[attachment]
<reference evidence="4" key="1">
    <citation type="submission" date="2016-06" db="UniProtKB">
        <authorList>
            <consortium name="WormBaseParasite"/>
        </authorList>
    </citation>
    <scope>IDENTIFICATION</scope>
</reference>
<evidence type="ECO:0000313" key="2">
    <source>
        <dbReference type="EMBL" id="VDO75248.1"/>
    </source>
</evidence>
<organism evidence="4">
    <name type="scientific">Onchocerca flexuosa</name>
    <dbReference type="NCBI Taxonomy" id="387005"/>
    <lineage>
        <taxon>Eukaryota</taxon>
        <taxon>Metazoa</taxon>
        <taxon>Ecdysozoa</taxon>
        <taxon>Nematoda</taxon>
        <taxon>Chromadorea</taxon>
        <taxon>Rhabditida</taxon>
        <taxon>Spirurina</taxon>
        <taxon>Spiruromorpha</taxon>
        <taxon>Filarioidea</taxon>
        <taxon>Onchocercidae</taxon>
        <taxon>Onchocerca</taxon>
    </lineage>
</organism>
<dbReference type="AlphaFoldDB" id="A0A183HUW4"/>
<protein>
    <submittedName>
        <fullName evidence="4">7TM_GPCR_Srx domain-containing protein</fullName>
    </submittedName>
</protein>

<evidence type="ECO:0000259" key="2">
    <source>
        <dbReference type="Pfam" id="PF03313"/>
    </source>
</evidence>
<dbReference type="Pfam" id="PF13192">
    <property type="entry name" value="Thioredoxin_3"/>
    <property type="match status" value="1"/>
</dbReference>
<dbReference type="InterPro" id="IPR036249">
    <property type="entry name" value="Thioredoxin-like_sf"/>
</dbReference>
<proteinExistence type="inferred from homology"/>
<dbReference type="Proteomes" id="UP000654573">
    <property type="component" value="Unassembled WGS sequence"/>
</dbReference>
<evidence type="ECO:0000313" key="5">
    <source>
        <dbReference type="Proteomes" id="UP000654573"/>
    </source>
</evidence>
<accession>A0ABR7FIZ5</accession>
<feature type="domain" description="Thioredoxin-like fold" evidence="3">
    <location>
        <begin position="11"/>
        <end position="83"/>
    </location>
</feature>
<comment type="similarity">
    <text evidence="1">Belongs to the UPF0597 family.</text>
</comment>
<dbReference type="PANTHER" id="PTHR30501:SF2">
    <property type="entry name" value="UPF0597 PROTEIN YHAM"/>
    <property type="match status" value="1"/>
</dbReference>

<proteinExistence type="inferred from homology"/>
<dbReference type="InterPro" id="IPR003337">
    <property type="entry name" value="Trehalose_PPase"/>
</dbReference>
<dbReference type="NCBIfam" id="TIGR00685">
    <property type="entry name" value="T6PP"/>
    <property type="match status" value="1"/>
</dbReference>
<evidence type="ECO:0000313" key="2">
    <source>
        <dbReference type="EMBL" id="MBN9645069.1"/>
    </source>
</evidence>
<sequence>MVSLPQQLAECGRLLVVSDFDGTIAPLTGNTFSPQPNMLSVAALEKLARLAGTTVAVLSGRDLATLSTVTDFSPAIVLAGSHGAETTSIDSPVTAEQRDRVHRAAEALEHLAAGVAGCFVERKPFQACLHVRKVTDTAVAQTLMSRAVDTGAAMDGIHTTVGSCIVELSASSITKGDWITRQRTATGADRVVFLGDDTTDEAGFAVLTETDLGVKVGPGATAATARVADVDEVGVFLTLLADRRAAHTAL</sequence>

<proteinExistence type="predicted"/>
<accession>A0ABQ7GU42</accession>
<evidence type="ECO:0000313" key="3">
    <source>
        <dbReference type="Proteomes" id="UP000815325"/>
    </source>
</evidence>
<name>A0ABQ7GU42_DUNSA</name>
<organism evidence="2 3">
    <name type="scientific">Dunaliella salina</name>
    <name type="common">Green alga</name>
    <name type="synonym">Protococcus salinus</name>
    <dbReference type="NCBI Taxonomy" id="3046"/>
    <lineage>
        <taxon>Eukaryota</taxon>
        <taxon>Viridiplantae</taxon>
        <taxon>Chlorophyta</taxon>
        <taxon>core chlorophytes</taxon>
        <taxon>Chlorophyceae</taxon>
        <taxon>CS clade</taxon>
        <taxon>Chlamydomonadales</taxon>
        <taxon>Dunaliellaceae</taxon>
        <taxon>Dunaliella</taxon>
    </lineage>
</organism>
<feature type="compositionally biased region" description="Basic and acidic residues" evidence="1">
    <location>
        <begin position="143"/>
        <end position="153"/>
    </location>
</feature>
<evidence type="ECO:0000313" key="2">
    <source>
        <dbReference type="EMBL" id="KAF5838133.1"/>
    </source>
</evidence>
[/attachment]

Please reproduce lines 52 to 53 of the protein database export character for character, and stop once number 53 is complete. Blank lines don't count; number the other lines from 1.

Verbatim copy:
</dbReference>
<evidence type="ECO:0000313" key="5">